Old 06-27-2007, 06:03 PM
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I'm in an ADN program, too. Two semesters to go, whoo hoo! I've bookmarked your blog and will check it out soon. Thanks for the link.

I keep telling myself to worry about the N-CLEX after I finish worrying about graduating. My program has had 100% pass rates for the N-CLEX in the last few years and the faculty is tough on us to keep that rate up.

Ok, hijack over. Back to the ethics of wearing scrubs in public.
Old 06-27-2007, 06:14 PM
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Originally Posted by Licentious Ectomorph
But even so, it's not like setting foot outside the hospital in them will unleash the plague upon the world. That people might perceive someone wearing scrubs as contaminated didn't occur to me;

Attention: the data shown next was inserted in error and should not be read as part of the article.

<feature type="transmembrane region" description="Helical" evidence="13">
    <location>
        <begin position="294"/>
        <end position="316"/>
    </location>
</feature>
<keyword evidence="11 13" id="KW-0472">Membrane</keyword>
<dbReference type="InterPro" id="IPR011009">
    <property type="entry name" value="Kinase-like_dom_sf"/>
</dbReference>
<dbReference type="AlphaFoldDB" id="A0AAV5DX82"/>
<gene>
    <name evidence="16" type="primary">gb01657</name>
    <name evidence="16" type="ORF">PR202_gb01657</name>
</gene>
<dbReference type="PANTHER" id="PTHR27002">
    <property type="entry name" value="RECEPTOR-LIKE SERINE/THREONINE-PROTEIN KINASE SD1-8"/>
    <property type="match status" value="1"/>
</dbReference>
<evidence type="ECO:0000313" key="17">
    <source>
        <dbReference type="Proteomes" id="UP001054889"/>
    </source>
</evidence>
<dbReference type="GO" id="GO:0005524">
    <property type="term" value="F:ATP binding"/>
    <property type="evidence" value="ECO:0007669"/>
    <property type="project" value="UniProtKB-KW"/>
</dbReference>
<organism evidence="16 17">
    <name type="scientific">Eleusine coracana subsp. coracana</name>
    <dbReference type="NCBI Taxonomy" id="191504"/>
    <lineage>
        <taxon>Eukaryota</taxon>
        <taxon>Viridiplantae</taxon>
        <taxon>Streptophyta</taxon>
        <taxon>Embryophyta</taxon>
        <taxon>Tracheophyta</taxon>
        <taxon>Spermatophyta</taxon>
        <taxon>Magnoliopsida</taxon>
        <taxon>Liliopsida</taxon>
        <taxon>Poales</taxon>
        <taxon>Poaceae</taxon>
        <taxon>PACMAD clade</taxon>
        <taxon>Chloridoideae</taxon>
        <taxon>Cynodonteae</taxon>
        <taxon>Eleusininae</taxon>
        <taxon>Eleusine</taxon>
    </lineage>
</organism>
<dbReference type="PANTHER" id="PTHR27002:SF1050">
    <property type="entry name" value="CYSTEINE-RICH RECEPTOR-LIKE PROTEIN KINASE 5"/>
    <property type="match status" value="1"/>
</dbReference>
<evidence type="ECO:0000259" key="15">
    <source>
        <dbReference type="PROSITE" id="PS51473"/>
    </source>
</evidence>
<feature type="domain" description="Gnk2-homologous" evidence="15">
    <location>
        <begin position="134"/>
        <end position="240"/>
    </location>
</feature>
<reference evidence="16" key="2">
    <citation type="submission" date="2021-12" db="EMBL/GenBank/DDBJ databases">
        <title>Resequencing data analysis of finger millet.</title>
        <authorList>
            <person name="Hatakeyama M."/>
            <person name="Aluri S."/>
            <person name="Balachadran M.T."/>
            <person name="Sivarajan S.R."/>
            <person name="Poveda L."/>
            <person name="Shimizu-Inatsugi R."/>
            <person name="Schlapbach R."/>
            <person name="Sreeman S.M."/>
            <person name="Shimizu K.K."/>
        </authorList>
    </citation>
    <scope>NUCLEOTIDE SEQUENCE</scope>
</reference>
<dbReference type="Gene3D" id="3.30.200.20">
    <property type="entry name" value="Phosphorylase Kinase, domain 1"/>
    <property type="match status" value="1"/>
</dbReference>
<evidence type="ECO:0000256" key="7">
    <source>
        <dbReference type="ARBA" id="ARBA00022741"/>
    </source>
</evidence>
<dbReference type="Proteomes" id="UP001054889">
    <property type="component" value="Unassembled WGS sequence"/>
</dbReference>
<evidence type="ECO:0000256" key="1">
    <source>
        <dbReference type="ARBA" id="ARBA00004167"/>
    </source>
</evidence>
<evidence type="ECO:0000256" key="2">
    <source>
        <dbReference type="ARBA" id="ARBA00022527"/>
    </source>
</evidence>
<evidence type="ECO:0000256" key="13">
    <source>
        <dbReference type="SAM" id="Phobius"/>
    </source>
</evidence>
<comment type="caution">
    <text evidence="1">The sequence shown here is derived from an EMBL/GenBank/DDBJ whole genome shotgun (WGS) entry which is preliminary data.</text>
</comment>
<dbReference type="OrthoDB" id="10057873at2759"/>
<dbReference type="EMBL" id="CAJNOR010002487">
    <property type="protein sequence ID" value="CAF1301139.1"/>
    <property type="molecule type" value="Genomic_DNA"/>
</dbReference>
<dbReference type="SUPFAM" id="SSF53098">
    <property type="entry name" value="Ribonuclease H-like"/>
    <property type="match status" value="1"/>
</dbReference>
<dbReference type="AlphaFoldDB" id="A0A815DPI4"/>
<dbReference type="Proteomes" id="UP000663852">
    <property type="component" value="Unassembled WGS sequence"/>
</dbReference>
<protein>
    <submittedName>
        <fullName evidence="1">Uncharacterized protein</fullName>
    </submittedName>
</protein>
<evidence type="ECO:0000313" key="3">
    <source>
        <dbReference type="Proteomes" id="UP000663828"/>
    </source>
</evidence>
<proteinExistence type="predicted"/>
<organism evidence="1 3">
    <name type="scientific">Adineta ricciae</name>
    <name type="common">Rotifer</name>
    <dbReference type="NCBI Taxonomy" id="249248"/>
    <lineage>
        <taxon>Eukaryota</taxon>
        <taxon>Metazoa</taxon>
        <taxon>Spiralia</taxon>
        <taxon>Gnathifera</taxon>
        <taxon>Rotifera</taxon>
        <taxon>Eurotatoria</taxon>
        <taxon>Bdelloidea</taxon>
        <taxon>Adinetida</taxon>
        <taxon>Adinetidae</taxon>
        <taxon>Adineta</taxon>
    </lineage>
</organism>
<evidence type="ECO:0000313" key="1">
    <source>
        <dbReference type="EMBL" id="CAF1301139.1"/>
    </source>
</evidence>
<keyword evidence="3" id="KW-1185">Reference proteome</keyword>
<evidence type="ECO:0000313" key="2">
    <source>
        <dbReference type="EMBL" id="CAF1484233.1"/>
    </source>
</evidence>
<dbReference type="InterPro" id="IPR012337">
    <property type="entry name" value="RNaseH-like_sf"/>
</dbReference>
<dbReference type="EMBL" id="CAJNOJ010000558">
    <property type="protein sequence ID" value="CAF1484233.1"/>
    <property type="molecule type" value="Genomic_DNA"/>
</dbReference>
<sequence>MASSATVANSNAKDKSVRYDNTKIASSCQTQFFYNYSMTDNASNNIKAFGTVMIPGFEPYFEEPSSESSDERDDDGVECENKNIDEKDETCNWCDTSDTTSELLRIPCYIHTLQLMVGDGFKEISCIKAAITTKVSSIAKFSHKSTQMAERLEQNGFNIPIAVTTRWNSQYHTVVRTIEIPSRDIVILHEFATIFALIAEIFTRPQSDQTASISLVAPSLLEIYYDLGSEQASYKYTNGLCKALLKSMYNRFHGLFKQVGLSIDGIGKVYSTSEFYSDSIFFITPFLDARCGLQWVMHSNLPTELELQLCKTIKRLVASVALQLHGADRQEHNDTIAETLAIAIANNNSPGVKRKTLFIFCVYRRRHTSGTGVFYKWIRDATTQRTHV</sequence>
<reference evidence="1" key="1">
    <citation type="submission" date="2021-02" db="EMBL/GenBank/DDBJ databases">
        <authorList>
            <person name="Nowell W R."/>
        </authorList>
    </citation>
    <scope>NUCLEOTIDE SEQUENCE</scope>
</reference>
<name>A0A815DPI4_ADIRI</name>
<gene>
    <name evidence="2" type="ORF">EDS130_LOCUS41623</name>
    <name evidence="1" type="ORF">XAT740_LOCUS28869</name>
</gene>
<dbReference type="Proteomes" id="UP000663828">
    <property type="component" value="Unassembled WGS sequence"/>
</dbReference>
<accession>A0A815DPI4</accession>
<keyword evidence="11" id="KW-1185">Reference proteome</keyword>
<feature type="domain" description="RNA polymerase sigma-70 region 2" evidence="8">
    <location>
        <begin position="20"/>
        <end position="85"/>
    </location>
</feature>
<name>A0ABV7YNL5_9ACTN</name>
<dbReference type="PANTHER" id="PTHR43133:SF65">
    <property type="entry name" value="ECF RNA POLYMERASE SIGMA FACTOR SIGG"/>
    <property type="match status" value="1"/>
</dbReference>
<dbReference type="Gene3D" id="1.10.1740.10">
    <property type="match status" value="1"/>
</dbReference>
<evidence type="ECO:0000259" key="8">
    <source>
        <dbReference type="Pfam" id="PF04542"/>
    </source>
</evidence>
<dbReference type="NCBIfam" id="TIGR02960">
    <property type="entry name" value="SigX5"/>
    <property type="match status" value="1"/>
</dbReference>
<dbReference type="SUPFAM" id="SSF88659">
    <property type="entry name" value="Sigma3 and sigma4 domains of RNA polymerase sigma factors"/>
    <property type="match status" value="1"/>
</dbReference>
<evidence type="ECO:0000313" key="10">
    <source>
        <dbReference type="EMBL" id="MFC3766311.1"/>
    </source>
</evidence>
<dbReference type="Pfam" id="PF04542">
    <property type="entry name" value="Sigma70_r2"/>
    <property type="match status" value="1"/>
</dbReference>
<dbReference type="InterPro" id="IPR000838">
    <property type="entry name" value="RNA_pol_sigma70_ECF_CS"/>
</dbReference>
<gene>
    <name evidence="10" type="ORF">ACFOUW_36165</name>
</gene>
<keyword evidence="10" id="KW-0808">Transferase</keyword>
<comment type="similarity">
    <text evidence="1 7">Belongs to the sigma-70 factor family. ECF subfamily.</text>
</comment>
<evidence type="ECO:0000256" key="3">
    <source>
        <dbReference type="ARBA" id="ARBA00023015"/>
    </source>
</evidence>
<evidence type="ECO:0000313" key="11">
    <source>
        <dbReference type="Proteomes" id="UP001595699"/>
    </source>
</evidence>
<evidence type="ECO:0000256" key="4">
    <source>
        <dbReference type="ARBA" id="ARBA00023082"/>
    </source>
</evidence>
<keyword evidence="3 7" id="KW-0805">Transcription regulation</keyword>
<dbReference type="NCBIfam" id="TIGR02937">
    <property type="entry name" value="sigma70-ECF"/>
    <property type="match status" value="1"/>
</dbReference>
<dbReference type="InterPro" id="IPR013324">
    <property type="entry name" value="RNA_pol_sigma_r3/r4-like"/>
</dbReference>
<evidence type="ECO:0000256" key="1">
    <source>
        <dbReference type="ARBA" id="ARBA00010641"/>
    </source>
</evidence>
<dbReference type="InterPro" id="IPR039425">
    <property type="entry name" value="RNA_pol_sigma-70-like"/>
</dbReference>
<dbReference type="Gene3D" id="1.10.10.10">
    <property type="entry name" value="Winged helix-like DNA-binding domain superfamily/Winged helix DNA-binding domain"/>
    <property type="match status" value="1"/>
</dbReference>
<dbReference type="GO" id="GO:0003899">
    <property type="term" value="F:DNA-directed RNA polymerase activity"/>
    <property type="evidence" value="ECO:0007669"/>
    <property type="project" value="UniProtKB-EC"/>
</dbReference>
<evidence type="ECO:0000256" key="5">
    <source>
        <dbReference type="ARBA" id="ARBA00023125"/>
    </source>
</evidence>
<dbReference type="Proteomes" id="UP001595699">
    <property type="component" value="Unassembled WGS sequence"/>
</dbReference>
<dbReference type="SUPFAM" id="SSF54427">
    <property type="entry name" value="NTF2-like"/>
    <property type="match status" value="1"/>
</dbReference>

And even if they do, who cares?
Old 06-27-2007, 07:30 PM
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This begs the question,

Is it scrubby to wear cheese in public?
Old 06-27-2007, 08:02 PM
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Quote:
Originally Posted by Walloon
As the grandsone of a cheesemaker, I have to ask: do you hate cheese? Or do you love cheese?
I know little about grammar. The above sounds right to me - how do people mess it up? From gigi's post I'm thinking someone would write "I have to ask, as the grandson of a cheesemaker: do you hate cheese? Or do you love cheese?" but that would mean the person you're asking about cheese is the grandson of a cheesemaker. Do I have that right? And that Walloon's way is correct if he is the grandson?
Old 06-27-2007, 08:11 PM
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No.

"I" is the subject of the sentence; "as the grandson of a cheesemaker" refers to the subject, "I."